Behind the scenes at The Filmore in Union Square (which I prefer to still call 'Irving Plaza' for nostalgic reasons), artists get a pretty sweet setup... the back room was loaded with tons of beer and comfy furniture, and a door that led right out to the stage via some stairs ("Too bad none of us drink except me" one band member quipped). Spending time in such not-so-notable VIP rooms like Bowery's nimble but dingy dressing areas, and Mercury Lounge's bug-infested basement, I was pleasantly surprised. It felt more like the classy back areas of Radio City. But there is a reason I spend most of my show-going nights at the Merc, and that is because I love the damn place and its roster, despite itself. Rock Stars shouldn't be sleeping in luxury linens until twenty, thirty years out... if then. These guys, The Sound Track Of Our Lives know what I'm talking about... they love what they do, and they don't often do it with frilly backrooms. They didn't care about their surroundings, in fact, they welcome odd situations as long as it means travel. Although the venue was only half full (and I heard a show in Denton also provided a small turnout) they blew out the speakers with their energy and their vigor. They looked like they were having fun up there.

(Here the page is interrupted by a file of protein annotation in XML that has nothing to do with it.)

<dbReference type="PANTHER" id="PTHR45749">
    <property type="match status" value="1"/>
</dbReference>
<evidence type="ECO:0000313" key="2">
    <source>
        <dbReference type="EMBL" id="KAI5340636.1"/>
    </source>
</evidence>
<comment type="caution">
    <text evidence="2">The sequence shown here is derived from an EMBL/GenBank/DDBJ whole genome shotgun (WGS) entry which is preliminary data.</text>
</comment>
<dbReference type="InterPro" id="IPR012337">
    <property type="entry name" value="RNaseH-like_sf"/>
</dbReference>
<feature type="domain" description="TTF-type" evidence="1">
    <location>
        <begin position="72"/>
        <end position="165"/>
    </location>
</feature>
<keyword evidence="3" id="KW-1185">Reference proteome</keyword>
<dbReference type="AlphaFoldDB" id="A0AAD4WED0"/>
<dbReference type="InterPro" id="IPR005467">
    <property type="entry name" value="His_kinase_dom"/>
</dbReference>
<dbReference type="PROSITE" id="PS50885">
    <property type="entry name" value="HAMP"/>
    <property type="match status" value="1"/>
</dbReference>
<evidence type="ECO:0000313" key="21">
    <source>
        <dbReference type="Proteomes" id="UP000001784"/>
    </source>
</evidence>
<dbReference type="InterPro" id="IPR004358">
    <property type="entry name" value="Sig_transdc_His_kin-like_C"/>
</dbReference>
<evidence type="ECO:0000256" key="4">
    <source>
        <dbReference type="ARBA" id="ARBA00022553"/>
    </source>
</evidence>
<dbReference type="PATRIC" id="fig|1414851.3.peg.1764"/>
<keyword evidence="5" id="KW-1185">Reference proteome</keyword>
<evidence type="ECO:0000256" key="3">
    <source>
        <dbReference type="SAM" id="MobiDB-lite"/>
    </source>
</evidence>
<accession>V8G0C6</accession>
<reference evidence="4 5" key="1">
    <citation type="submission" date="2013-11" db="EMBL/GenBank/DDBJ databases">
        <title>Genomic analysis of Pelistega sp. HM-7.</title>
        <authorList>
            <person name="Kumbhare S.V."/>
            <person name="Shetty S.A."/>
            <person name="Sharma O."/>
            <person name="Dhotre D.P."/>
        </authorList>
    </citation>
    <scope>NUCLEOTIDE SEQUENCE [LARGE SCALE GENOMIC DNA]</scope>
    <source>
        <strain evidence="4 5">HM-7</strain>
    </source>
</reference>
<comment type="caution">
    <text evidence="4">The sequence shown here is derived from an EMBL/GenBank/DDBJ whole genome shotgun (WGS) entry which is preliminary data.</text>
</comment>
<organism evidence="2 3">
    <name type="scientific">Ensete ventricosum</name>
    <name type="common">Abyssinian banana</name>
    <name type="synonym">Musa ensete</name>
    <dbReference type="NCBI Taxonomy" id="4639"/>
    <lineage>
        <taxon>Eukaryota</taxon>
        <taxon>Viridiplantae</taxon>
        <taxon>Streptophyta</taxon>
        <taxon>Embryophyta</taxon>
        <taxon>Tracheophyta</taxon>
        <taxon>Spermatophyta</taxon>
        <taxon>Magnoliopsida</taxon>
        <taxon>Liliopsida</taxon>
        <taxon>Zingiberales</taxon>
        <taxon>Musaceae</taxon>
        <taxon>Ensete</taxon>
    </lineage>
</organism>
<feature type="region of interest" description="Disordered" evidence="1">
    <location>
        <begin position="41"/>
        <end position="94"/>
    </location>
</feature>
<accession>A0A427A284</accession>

Ebbot Lundberg, lead singer, took some time to chat with me backstage. This guy lumbers; meeting him before the show I didn't quite understand that his larger-than-life Nordic stature translated to his intensity while performing. In his thirty year span of making music, The Soundtrack Of Our Lives is his most successful venture, and he is continually amazed at their continuity. "We're still here" he told me, "which is strange and amazing."
Lundberg started in a band called Union Carbide Productions, a little known art-punk outfit that rolled with the underground scene in America in the late eighties and early nineties. They were in talks with Sub Pop at one point, and even recorded in Chicago with Steve Albini (a footprint Nirvana admired, and followed to infamy). When the band broke up, he met up with a few friends to record a little music for other friends films. It was out of this unintentional scoring that The Soundtrack Of Our Lives was born. The movies were simple, "people climbing mountains or paddling canoes, so we did some songs to that movie and thought oh f*ck this sounds great. Maybe we should start a band." The first record in the late nineties came out to considerable hype in Europe and the UK.
Fifteen years later, "it's crazy to say" the band is working on their seventh album (title: TBD). But the discernible highs and lows of the band depend on location. "Our kind of heights or lows or whatever it is, is changing in different countries." In America, their height came with 2002's Behind The Music
, a grammy nominated album with songs like "Sister Surround" that not only captured audiences but made some licensing revenue as well. 2008's Communion